UWTSD welcomes students from all over Wales for Headstart Cymru 2017


The University of Wales Trinity Saint David was pleased to welcome sixth-form students from all over Wales to the university’s Swansea College of Art as they participated in the Product Design Headstart Cymru 2017 course.

Group of students outside Alex Design Centre

The course is a collaboration between UWTSD, Engineering Education Scheme Wales (EESW) and Autodesk, a multinational corporation that produces software for manufacturing, construction, and engineering. It focussed on positive scenarios for the future of robots assisting people with everyday tasks, health, and well-being. Students attended workshops in robotics, coding, and concept design before being asked to produce designs for a product that will promote health and wellbeing. Toby Ajiwe is from Fforestfach in Swansea and attends Gowerton School. He said: “It’s been challenging and hard but it was really engaging. I learnt that when you’re working on something, you don’t just sit at a desk and work on your own project, you have to talk to other people and work as a team. It was great.” 

Dr Sean Jenkins, Head of Design and Applied Arts within the Swansea College of Art at UWTSD said: “The aims of Headstart Cymru match that of UWTSD. In making students more aware of the opportunities beyond sixth form, we champion learning without barriers, widening participation within Higher Education and presenting it as an option to those who may not have considered University. Projects like this add value to the learning experience and create enthusiasm within students, demonstrating the many exciting careers that are available to creative young people who are passionate about the future and designing the world we live in.”

Huw Hall Williams, Senior Project Officer working with STEM Cymru said: “We work with schools, universities and industry so that we can open horizons for students who are interested in STEM careers. This course at UWTSD is fantastic because it opens their eyes to what is available for them. It means that they can make informed decisions about their career choices, where they want to go, and what they want to do.”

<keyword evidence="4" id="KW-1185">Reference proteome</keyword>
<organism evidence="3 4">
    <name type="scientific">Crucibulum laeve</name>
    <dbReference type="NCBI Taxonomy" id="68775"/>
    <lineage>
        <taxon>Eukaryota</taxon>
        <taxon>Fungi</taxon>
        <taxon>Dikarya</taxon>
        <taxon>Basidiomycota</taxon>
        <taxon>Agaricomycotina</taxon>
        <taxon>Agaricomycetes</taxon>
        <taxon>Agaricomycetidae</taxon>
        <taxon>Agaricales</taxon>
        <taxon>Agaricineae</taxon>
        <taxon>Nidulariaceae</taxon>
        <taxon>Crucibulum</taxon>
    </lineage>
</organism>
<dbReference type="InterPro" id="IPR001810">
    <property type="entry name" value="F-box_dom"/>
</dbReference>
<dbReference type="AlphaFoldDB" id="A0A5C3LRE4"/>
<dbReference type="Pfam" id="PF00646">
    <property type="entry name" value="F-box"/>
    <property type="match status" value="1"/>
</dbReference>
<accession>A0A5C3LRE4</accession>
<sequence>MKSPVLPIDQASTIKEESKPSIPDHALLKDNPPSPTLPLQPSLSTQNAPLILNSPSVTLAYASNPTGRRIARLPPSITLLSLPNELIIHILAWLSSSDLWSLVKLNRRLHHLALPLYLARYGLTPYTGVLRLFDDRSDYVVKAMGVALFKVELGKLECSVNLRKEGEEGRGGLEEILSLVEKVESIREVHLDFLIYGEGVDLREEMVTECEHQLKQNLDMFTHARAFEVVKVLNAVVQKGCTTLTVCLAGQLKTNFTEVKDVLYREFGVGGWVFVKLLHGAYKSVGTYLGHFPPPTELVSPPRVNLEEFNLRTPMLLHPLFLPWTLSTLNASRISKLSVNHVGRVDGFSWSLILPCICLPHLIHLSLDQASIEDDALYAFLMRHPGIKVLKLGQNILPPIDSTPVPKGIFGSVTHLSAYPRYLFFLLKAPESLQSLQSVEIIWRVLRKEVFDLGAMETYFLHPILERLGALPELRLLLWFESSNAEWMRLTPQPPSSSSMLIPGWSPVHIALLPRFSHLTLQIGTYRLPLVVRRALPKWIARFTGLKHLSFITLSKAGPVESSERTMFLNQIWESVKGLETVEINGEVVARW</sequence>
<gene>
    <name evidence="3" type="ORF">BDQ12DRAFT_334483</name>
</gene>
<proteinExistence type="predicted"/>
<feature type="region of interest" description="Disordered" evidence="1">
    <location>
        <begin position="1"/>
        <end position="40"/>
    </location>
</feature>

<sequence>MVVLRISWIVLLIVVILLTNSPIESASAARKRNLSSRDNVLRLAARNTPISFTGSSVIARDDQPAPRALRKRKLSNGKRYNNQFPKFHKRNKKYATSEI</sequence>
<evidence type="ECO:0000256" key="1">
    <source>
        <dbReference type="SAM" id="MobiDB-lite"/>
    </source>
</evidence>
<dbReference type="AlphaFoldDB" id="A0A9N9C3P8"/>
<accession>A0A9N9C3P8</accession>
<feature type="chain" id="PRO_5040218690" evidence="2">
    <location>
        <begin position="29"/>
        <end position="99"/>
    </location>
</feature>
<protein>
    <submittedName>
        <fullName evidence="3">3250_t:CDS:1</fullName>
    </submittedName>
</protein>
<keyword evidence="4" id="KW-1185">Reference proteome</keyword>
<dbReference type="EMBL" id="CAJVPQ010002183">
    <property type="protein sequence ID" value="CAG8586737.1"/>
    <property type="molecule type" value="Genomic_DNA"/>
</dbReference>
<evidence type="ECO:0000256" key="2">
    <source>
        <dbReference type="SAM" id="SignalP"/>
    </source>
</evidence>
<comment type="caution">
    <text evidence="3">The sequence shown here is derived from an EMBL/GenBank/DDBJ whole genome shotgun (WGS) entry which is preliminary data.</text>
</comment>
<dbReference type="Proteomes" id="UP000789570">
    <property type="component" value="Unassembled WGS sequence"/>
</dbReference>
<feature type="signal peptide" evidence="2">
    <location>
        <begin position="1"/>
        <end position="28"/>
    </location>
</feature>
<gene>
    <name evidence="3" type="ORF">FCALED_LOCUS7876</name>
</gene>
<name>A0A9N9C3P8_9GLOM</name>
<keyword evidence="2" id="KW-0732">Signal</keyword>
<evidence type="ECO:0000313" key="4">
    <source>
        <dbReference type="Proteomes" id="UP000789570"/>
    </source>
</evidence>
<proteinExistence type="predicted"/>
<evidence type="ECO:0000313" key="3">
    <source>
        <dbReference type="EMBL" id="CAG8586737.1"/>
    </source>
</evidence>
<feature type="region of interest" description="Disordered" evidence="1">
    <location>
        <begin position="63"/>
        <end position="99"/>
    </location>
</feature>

Mike Westlake is the UK, Ireland, and Central Eastern Europe Education Manager for Autodesk. He said: “In the era of communication, problem solving and collaboration are two of the most important skills we can learn as designers and engineers. Events like this can show students what a career in design can lead to. Often there’s a connotation that when people leave university they are ‘not good enough’ for industry, events like this prove this is just absolutely not true.”

Winning group in Reading Room

The course culminated in a prize-giving to the designer who had produced the best product. Sean Jones from Aberystwyth was on the winning team who created a product called ALAN, the Automatic Life-Saving Aquatic Navigator.  Rebecca Mellor from Cardiff was on the winning team. She said: “I’ve really enjoyed it, the people were amazing. The workshops were obviously excellent but we also learnt a lot about forming a team and working as a group.”

 Mike said: “The students are fantastic, every year I’m completely blown away and surprised with where they go with the brief. Every year the level surpasses everything I thought was achievable. If you bear in mind that they have only one day of training, the work they produce is simply incredible.” Huw said: “The students are great. Every year we’re strengthening our link with the university and with Autodesk and we’re really looking forward to developing this link to continue providing a fantastic opportunity for our students.”

Further Information

For further information, please email: press@uwtsd.ac.uk